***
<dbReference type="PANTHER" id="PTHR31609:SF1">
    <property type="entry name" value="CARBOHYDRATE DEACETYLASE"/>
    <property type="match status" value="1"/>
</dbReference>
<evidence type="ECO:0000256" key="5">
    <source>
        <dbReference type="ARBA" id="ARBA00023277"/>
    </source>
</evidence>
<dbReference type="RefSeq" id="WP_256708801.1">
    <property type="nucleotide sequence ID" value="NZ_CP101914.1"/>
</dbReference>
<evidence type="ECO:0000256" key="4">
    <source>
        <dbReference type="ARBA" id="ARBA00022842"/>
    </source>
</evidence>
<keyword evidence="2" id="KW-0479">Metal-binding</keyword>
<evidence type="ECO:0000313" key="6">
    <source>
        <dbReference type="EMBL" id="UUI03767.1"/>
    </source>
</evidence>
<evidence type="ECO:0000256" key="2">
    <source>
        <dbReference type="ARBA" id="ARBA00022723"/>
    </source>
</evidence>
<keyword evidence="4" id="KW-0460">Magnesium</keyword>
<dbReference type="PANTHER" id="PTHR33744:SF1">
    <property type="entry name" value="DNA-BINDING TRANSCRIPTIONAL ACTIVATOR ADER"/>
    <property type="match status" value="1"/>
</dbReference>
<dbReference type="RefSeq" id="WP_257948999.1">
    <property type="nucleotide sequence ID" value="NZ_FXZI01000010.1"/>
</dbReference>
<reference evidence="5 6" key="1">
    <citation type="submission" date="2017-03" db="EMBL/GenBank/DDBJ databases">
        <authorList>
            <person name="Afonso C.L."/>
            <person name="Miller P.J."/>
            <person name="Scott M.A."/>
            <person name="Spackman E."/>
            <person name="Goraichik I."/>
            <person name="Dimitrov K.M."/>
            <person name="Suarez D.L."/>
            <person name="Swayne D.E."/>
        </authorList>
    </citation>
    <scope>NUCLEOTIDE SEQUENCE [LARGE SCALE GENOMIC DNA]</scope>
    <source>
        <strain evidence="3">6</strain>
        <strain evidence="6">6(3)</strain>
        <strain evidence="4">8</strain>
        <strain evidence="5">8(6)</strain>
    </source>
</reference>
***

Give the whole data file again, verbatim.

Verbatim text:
<dbReference type="PANTHER" id="PTHR31609:SF1">
    <property type="entry name" value="CARBOHYDRATE DEACETYLASE"/>
    <property type="match status" value="1"/>
</dbReference>
<evidence type="ECO:0000256" key="5">
    <source>
        <dbReference type="ARBA" id="ARBA00023277"/>
    </source>
</evidence>
<dbReference type="RefSeq" id="WP_256708801.1">
    <property type="nucleotide sequence ID" value="NZ_CP101914.1"/>
</dbReference>
<evidence type="ECO:0000256" key="4">
    <source>
        <dbReference type="ARBA" id="ARBA00022842"/>
    </source>
</evidence>
<keyword evidence="2" id="KW-0479">Metal-binding</keyword>
<evidence type="ECO:0000313" key="6">
    <source>
        <dbReference type="EMBL" id="UUI03767.1"/>
    </source>
</evidence>
<evidence type="ECO:0000256" key="2">
    <source>
        <dbReference type="ARBA" id="ARBA00022723"/>
    </source>
</evidence>
<keyword evidence="4" id="KW-0460">Magnesium</keyword>
<dbReference type="PANTHER" id="PTHR33744:SF1">
    <property type="entry name" value="DNA-BINDING TRANSCRIPTIONAL ACTIVATOR ADER"/>
    <property type="match status" value="1"/>
</dbReference>
<dbReference type="RefSeq" id="WP_257948999.1">
    <property type="nucleotide sequence ID" value="NZ_FXZI01000010.1"/>
</dbReference>
<reference evidence="5 6" key="1">
    <citation type="submission" date="2017-03" db="EMBL/GenBank/DDBJ databases">
        <authorList>
            <person name="Afonso C.L."/>
            <person name="Miller P.J."/>
            <person name="Scott M.A."/>
            <person name="Spackman E."/>
            <person name="Goraichik I."/>
            <person name="Dimitrov K.M."/>
            <person name="Suarez D.L."/>
            <person name="Swayne D.E."/>
        </authorList>
    </citation>
    <scope>NUCLEOTIDE SEQUENCE [LARGE SCALE GENOMIC DNA]</scope>
    <source>
        <strain evidence="3">6</strain>
        <strain evidence="6">6(3)</strain>
        <strain evidence="4">8</strain>
        <strain evidence="5">8(6)</strain>
    </source>
</reference>